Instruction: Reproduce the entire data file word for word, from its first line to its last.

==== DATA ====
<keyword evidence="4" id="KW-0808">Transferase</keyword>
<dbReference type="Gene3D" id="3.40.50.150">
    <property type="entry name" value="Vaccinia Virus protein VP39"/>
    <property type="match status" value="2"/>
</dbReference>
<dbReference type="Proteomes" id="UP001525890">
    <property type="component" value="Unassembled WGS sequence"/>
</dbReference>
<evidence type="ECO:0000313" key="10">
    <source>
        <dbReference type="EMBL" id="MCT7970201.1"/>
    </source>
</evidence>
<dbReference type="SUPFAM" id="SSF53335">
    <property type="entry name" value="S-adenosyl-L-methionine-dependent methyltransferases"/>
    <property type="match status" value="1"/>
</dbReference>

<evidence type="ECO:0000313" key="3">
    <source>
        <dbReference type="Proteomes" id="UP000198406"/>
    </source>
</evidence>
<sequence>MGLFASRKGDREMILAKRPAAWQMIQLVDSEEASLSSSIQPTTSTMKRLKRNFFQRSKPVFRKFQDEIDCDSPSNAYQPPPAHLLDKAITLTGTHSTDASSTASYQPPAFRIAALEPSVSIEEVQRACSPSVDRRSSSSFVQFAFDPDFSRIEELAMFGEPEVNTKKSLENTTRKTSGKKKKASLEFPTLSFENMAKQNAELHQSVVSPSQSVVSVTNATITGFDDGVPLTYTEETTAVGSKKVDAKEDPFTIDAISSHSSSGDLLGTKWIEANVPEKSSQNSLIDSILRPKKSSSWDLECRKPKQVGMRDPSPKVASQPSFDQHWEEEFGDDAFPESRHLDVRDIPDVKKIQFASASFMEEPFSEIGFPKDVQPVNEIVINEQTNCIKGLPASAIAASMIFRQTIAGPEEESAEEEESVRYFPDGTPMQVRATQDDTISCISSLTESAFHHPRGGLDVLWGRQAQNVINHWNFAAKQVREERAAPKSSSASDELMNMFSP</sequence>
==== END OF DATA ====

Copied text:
<keyword evidence="4" id="KW-0808">Transferase</keyword>
<dbReference type="Gene3D" id="3.40.50.150">
    <property type="entry name" value="Vaccinia Virus protein VP39"/>
    <property type="match status" value="2"/>
</dbReference>
<dbReference type="Proteomes" id="UP001525890">
    <property type="component" value="Unassembled WGS sequence"/>
</dbReference>
<evidence type="ECO:0000313" key="10">
    <source>
        <dbReference type="EMBL" id="MCT7970201.1"/>
    </source>
</evidence>
<dbReference type="SUPFAM" id="SSF53335">
    <property type="entry name" value="S-adenosyl-L-methionine-dependent methyltransferases"/>
    <property type="match status" value="1"/>
</dbReference>

<evidence type="ECO:0000313" key="3">
    <source>
        <dbReference type="Proteomes" id="UP000198406"/>
    </source>
</evidence>
<sequence>MGLFASRKGDREMILAKRPAAWQMIQLVDSEEASLSSSIQPTTSTMKRLKRNFFQRSKPVFRKFQDEIDCDSPSNAYQPPPAHLLDKAITLTGTHSTDASSTASYQPPAFRIAALEPSVSIEEVQRACSPSVDRRSSSSFVQFAFDPDFSRIEELAMFGEPEVNTKKSLENTTRKTSGKKKKASLEFPTLSFENMAKQNAELHQSVVSPSQSVVSVTNATITGFDDGVPLTYTEETTAVGSKKVDAKEDPFTIDAISSHSSSGDLLGTKWIEANVPEKSSQNSLIDSILRPKKSSSWDLECRKPKQVGMRDPSPKVASQPSFDQHWEEEFGDDAFPESRHLDVRDIPDVKKIQFASASFMEEPFSEIGFPKDVQPVNEIVINEQTNCIKGLPASAIAASMIFRQTIAGPEEESAEEEESVRYFPDGTPMQVRATQDDTISCISSLTESAFHHPRGGLDVLWGRQAQNVINHWNFAAKQVREERAAPKSSSASDELMNMFSP</sequence>